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MADISON COUNTY, Tenn. — Life in the digital age is filled with the World Wide Web, which is why some first responders wanted to re-wire their ham radio skills Friday.

In order to continue communicating if the Internet fell victim to a mass cyber attack, agencies from across Tennessee would turn to radio.

“We can actually send email and attachments, video and what-not via ham radio without ever using Internet,” said Mike Winslow, risk manager for Madison County.

First responders would use ham radio frequencies to email, send pictures and messages if traditional email were gone.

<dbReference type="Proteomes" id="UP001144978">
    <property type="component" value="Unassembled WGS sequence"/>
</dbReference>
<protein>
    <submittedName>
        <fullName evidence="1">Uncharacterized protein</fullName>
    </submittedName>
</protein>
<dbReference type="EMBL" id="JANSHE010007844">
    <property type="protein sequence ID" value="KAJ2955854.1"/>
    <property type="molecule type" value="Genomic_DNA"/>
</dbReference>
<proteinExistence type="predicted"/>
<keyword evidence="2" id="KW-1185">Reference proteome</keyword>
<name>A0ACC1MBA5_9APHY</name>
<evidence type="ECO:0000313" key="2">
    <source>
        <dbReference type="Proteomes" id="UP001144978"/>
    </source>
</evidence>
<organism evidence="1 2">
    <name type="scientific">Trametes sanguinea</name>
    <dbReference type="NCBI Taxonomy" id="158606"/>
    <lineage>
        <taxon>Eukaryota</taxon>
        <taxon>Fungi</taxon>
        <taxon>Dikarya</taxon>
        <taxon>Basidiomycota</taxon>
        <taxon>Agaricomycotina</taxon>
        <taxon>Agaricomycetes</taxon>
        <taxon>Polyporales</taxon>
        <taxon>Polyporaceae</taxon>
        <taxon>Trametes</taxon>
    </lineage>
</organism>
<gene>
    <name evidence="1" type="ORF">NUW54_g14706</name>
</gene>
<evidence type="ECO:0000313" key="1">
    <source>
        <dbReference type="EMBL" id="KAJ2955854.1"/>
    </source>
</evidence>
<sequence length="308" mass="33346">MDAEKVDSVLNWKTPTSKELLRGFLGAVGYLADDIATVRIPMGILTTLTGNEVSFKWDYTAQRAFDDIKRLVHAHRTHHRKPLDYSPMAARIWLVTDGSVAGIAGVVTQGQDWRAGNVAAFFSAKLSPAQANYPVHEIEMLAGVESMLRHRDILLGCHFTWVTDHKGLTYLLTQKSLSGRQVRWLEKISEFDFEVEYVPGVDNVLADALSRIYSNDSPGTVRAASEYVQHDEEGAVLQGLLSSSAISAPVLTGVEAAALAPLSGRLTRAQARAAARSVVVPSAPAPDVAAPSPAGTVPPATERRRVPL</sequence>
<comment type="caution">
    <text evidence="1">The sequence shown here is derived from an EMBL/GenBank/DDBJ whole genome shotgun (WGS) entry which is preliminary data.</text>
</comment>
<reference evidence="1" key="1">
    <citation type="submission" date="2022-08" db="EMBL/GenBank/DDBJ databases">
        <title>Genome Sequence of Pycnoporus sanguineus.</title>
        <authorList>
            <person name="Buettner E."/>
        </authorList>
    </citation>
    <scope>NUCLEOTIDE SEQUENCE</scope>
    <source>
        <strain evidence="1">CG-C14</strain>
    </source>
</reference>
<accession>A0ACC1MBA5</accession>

“Their contacts can be in the emergency ops center, utilizing their emails as they would on a daily basis,” said Jimmy Floyd, operations manager for the Jackson-Madison County Emergency Management Agency.

The system in Madison County works via software installed on a laptop. That can send messages to a radio in another part of the country.

“The software can send the digital information via radio waves to another station with similar equipment and then be able to pull it up on the screen and print it out,” Winslow said.

Floyd says this system allows other emergency and government agencies to request supplies or equipment during an Internet-less disaster.

Officials say even a solar flare can cause Internet loss.

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